In one study, vitiligo was associated with decreased thyroid function in 16% of the children studied. Thyroid autoantibodies were found to be positive in 11.3% of them. Although this is a relatively small study, the previously reported prevalence of thyroid disease in children with vitiligo ranged from 10.7 to 24.1%, and the prevalence from 25.3% determined in this study is consistent with other literature. However, thyroid underactivity has not been measured in the general local population that has not had vitiligo, and it is well known that there is a common problem with iodine levels in many people. 4
An algal supplement would be advisable to ensure sufficient iodine intake to maintain the thyroid gland. If there is already autoimmune thyroiditis (Hashimoto's disease), this should be discussed with a doctor, as some patients may become extremely sensitive to iodine, but many are not affected because the bioavailability of seaweed and the absorption of the seaweed matrix is different from potassium iodide.
Increasing the consumption of foods high in zinc in vitiligo is also a good step. A 2009 study in the Indian Journal of Dermatology suggested that zinc supplements may help improve this condition. Oysters are an excellent source of zinc, although you can also get zinc from beef, crab, pork, lobster and chicken. Other sources are beans, nuts and dairy foods.
Eating foods high in vitamin B12 can help stop vitiligo. A study published in the Journal of Clinical Laboratory Analysis in 2011 showed that vitamin B12 deficiency leads to an increase in homocysteine, a compound that may play a role in destroying pigmentation in certain areas of the body. 5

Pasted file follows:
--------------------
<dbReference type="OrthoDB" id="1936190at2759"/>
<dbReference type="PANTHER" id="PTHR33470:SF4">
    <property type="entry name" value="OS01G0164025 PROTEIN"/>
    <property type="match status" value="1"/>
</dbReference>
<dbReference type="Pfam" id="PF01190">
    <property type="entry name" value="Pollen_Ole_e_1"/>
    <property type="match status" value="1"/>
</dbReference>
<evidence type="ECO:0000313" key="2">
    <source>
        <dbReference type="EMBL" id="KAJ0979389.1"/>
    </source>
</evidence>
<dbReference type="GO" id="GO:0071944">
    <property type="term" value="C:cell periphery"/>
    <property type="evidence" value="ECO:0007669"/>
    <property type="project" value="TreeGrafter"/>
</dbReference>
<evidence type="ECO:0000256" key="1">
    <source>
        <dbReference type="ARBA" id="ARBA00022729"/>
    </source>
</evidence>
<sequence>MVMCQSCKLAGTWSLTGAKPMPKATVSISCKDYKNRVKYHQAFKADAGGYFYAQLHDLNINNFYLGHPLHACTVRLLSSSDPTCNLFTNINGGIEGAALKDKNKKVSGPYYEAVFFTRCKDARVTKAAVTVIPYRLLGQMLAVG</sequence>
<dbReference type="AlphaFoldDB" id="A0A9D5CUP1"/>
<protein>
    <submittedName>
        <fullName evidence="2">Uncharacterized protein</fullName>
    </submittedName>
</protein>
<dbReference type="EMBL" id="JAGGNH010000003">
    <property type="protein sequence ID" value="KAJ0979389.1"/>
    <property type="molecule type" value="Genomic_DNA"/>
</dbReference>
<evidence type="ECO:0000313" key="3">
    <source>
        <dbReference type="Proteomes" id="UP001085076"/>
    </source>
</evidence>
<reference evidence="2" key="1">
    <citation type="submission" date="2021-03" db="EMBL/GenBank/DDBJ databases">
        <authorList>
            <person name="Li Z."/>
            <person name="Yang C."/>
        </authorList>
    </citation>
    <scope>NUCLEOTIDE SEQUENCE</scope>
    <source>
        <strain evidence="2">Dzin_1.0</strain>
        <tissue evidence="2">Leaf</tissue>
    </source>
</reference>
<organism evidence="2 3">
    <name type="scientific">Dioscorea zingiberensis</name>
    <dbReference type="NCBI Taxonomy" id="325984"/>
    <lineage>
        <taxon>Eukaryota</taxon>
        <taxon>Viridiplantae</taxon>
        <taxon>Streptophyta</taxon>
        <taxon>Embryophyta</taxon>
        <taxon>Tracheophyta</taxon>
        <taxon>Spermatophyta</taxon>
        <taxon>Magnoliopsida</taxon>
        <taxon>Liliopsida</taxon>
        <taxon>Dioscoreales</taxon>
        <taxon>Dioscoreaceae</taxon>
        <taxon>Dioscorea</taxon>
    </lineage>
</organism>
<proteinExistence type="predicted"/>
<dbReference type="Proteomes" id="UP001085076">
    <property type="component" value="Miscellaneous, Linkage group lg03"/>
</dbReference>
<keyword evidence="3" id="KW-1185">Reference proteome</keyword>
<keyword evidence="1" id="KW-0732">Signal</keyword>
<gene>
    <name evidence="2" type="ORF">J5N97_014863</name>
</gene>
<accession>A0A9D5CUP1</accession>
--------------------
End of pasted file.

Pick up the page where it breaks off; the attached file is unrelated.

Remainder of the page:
Therefore, eat more foods such as liver, mussels, trout, salmon, haddock and yogurt as sources of vitamin B12.
The same study that correlated vitamin B12 deficiency with the incidence of vitiligo looked at low folate levels in this condition. While evidence in the April 2010 edition of the Journal of the American Academy of Dermatology suggests that some forms of light therapy can manipulate folic acid levels in people with vitiligo, increasing intake through diet is a better solution. Some sources of folic acid are peas, spinach, asparagus and broccoli.
More foods containing vitamin C may be good for people with vitiligo. Citrus fruits such as oranges, grapefruits, and lemons are excellent sources of this vitamin, but other fruits high in vitamin C include kiwi, strawberries, and melon. You can also get vitamin C from vegetables such as tomatoes, broccoli, potatoes, and red and green peppers.
Vitamin D3 (cholecalciferol) is the form of vitamin D that our bodies produce naturally, after biotransformation of cholesterol, after exposure to ultraviolet rays from the sun. Several studies have found a low level of vitamin D in blood serum in patients with vitiligo. More research is needed to prove a causal link. Either way, the solar vitamin is extremely important for hormonal balance, brain and other things, so it's important to get it daily.
One study looking at the action of piperine, a substance found in black pepper, has found that it stimulates the growth of melanocytes (skin cells) responsible for skin repigmentation in vitiligo. This is a very interesting sphere of usefulness of the favorite spice, but established in mice. 6